Is it just me...

Discussion in 'Star Wars And Film Music' started by Strilo, Oct 17, 2009.

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  1. Strilo Manager Emeritus

    Member Since:
    Aug 6, 2001
    star 8
    ...or have the last few years been really weak for good solid orchestral film scores? I don't really know if it's that they are still out there and I am missing them or what, but it just feels like not much out there is coming out new that is interesting or exciting. Too much these days seems to be the old Media Ventures approach. One exception seems to be Michael Giacchino. He's everywhere. Thoughts on the state of orchestral film scores lately?
  2. Jedi_Keiran_Halcyon Jedi Grand Master

    Member Since:
    Dec 17, 2000
    star 6
    You're right, but I don't think it's just the last few years. With only a few exceptions, things have weak since pretty much the mid-90s.
  3. Strilo Manager Emeritus

    Member Since:
    Aug 6, 2001
    star 8
    See now that I completely disagree with. There have been fantastic scores from Williams, Howard Shore, Zimmer and others in that time.
  4. Jedi Gunny Yahtzee Host

    Game Host
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    May 20, 2008
    star 8
    Scores have been, on the overall, a little weak lately.
  5. Drac39 Force Ghost

    Member Since:
    Jul 9, 2002
    star 6
    It has been a weak lot. I don't even remember who won the Oscar this year. I think the last truly great score was Dark Knight but that recycled a lot of Batman Begins' themes.
  6. Strilo Manager Emeritus

    Member Since:
    Aug 6, 2001
    star 8
    And funnily enough I thought Batman Begins' score was forgettable...
  7. CloneUncleOwen Force Ghost

    Member Since:
    Jul 30, 2009
    star 4
    What I'm not seeing are the great thematic compositions, like, well, STAR WARS.
    Each character was a melodic subject-- Vader, Luke, Leia. Composers like John Barry,
    John Williams and Jerry Goldsmith had this form down pat. Scores now are formulaic;
    big sound for big scene, small sound for small scene. Danny Elfman could churn these
    out like piece work, which, of course, is the problem. With few exceptions, if you've
    heard one Danny Elfman score, you've heard them all; tired, repetitious cliches.
    I'd pay extra admission just to hear a score that didn't have almost endless sub-woofer
    rumble and screeching cymbal crashes. Many film scores have nice movements and elements,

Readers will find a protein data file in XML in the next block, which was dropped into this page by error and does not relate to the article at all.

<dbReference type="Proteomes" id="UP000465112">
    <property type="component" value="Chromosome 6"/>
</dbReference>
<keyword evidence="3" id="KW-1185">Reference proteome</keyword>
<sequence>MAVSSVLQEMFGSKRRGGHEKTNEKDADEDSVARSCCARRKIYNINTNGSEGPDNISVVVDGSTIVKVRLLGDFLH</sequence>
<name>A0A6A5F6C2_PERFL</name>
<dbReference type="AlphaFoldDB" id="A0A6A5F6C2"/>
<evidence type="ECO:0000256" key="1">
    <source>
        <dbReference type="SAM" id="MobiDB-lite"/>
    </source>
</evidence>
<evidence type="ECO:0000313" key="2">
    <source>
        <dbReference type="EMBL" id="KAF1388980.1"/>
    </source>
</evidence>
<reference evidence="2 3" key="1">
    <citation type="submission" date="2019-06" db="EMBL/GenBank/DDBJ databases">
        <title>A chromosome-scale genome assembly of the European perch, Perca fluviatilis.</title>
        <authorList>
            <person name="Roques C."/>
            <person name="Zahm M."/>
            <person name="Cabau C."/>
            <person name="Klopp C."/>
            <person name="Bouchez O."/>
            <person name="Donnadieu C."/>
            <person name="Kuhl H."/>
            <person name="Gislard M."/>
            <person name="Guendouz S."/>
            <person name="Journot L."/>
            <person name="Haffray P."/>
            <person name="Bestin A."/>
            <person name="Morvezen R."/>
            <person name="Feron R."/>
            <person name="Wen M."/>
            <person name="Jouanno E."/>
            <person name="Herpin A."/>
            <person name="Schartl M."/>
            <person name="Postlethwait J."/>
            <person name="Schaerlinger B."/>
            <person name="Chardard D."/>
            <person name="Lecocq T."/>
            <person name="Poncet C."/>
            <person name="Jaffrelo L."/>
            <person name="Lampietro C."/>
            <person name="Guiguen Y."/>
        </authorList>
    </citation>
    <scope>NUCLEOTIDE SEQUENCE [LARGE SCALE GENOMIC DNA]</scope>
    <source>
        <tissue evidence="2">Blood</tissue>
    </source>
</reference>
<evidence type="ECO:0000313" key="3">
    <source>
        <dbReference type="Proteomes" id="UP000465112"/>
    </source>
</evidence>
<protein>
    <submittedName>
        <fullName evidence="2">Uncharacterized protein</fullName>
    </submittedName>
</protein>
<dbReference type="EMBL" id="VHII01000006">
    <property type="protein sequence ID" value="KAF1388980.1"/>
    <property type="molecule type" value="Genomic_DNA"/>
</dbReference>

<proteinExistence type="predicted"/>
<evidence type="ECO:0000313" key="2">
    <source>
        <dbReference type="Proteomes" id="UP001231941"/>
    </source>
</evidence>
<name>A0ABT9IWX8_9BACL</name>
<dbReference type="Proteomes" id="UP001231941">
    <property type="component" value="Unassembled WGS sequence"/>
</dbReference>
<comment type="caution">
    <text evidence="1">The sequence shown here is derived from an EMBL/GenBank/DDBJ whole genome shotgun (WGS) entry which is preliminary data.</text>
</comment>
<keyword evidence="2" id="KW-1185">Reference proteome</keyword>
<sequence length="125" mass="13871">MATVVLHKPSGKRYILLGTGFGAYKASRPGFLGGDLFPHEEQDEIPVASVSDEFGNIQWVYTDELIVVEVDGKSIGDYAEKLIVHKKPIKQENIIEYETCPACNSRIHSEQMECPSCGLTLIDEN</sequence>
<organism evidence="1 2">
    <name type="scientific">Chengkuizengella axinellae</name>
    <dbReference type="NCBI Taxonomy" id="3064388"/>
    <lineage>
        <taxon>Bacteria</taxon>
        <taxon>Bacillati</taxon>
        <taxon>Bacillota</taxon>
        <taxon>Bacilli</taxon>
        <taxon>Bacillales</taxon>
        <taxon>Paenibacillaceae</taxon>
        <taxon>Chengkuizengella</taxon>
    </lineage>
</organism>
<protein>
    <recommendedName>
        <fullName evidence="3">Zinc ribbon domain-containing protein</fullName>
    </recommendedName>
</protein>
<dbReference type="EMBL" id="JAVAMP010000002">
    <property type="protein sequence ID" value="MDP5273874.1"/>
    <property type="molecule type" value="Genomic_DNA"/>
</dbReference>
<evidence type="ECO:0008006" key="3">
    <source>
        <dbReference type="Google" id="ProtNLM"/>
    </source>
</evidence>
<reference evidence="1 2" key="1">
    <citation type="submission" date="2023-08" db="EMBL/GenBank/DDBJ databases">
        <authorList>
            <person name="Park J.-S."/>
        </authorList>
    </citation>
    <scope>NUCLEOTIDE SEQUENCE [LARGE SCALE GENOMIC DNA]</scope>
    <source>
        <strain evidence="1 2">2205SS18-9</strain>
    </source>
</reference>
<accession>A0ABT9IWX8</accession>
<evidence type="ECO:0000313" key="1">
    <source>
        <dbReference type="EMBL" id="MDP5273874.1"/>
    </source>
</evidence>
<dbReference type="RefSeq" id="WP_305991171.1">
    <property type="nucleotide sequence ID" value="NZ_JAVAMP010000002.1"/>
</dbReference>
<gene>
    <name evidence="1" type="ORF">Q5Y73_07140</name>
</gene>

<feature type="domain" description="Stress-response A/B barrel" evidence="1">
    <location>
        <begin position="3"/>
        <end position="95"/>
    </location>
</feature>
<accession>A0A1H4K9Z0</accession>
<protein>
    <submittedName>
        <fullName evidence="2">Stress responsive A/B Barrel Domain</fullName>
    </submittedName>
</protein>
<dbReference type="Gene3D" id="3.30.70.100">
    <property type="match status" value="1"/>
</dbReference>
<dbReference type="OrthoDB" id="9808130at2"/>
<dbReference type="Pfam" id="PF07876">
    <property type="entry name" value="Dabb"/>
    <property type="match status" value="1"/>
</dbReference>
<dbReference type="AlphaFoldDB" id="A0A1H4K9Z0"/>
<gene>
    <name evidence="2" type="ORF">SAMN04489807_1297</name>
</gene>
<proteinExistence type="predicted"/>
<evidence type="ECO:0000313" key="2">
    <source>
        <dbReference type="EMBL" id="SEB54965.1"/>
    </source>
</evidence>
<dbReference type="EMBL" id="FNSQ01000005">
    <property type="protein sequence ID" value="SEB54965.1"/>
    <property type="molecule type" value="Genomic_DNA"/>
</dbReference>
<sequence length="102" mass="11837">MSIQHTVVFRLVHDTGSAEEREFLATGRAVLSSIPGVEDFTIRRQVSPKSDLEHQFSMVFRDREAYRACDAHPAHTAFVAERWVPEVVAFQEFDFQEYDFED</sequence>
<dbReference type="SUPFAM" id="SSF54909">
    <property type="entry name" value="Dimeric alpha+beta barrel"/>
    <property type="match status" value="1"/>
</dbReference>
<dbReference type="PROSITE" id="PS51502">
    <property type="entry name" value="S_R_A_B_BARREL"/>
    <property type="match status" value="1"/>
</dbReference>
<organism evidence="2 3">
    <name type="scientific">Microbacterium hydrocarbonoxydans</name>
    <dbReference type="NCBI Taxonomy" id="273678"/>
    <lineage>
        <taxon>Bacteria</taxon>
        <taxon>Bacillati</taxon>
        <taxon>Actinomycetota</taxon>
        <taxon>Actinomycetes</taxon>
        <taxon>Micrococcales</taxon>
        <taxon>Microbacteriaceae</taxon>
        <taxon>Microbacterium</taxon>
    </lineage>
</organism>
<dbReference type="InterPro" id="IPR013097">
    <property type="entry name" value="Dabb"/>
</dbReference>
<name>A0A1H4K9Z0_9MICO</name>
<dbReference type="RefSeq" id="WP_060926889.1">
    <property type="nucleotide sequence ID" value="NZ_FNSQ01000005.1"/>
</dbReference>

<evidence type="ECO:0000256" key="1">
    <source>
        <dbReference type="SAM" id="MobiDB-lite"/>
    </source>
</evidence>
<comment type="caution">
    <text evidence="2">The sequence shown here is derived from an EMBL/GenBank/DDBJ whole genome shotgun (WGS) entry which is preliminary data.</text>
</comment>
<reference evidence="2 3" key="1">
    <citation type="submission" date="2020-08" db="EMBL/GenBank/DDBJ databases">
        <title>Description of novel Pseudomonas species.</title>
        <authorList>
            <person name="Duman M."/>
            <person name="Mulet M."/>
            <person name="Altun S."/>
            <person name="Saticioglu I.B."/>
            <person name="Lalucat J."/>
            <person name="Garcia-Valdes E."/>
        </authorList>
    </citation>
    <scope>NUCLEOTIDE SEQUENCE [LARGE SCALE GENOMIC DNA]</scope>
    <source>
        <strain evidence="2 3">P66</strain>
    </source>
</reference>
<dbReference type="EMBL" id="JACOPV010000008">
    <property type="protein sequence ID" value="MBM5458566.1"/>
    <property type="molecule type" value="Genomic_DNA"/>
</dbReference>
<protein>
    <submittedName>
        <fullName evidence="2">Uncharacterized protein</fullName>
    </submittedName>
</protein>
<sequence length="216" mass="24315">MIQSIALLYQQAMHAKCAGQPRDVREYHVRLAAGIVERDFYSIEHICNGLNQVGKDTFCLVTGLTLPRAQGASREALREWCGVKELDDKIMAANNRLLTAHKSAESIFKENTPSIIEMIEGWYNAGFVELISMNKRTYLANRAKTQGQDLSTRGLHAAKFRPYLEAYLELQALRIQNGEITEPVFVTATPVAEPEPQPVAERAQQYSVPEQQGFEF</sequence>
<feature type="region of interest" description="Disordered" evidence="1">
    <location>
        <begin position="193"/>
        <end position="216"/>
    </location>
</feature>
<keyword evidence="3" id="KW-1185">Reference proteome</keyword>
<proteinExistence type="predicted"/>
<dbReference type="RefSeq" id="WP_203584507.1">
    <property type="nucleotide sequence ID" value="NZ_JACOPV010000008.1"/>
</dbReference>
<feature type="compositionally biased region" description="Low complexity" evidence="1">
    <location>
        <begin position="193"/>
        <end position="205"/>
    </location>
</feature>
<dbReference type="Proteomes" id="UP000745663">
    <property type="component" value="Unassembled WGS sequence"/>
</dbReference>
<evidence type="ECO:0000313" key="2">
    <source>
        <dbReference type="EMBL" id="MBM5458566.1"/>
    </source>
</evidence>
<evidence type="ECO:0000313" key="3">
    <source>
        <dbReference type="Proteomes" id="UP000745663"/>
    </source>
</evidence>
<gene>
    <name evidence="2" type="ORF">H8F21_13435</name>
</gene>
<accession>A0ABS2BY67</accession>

but the entire score never comes together or works.

    Maybe it's not the composers that are the problem, but the nature of the films. They just
    don't lend themselves to decent composition.
  8. Jedi_Keiran_Halcyon Jedi Grand Master

    Member Since:
    Dec 17, 2000
    star 6
    Sure, but not much more than a few a year.

    I'll grant you that 2007 sucked; the only score I cared for enough to buy was The Bourne Ultimatum, and that was mostly a retread of old material.

    But last year, I thought David Arnold's Quantum of Solace was fantastic - in some ways superior to Casino Royale. And The Incredible Hulk was quite good, too. Indy 4, though paling in comparison to its predecessors, I still enjoyed far more than Williams's prequel or Potter scores. And TDK, though not much on album, WAS very effective in the film itself.

    And yeah, Giacchino seems to be carrying the year 2009 by himself, but he did deliver TWO great scores. And Avatar may very well give James Horner the chance to do some fantastic self-plagiarizing.;)

    But I don't see these cycles as anything new. Looking at the wiki list of films in 1998, nothing stands out except The Mask of Zorro, and likewise only Titanic stands out in 1997.

    I agree, though, that someone besides Giacchino needs to step up to the plate next year. Elfman and Silvestri are still around, but they always seem phone it in and/or wind up with a film that doesn't lend itself to a compelling score (note Silvestri's workmanlike efforts on crap like GI-Joe and Night at the Museum).
  9. TwiLekJedi Pretty Ex-Mod

    Member Since:
    Jun 14, 2001
    star 10
    I don't pay nearly as much attention to film music as other people, but all the recent ones I got were already mentioned and I'm only interested in one or two others but want to wait until I've seen the movies.
    The StarWars/Indy/Back2theFuture-type scores don't even seem to be in demand anymore in today's movies. Or do the movies not lend themselves to those anymore? I'm not sure.

    Speaking of Giacchino, it's sad when a movie that doesn't have a score at all still ends up having a better score than most other movies - by that I mean Roar! The Cloverfield Overture :p Though I even got the soundtracks for LOST instead of many film scores.
  10. HL&S Magistrate Emeritus

    Member Since:
    Oct 30, 2001
    star 6
    I completely agree about these last couple of years in terms of scores. However I do notice fluctuations in good years and bad years. We've had droughts before. Though that's not to say you can't find a solid work here and there, but it just seems you have to dig more for them.

    Minimalism seems to be big (lol) right now. Can't say I approve.
  11. Cerrabore Jedi Master

    Member Since:
    Jan 17, 2004
    star 4
    Most scores are awful these days, but I don't think the typical magic orchestra is what's needed. Look at scores like Jonny Greenwood's There Will Be Blood - totally outside the box but so full of life. It's that sort of innovation that's rare in Hollywood these days.
  12. Drac39 Force Ghost

    Member Since:
    Jul 9, 2002
    star 6
    That's a good point. The movies released recently don't have that epic scale befitting such a score.
  13. Strilo Manager Emeritus

    Member Since:
    Aug 6, 2001
    star 8
    I don't think that's an accurate concept. Home Alone is not epic at all, yet it has a brilliant score. Many many small intimate films have good scores.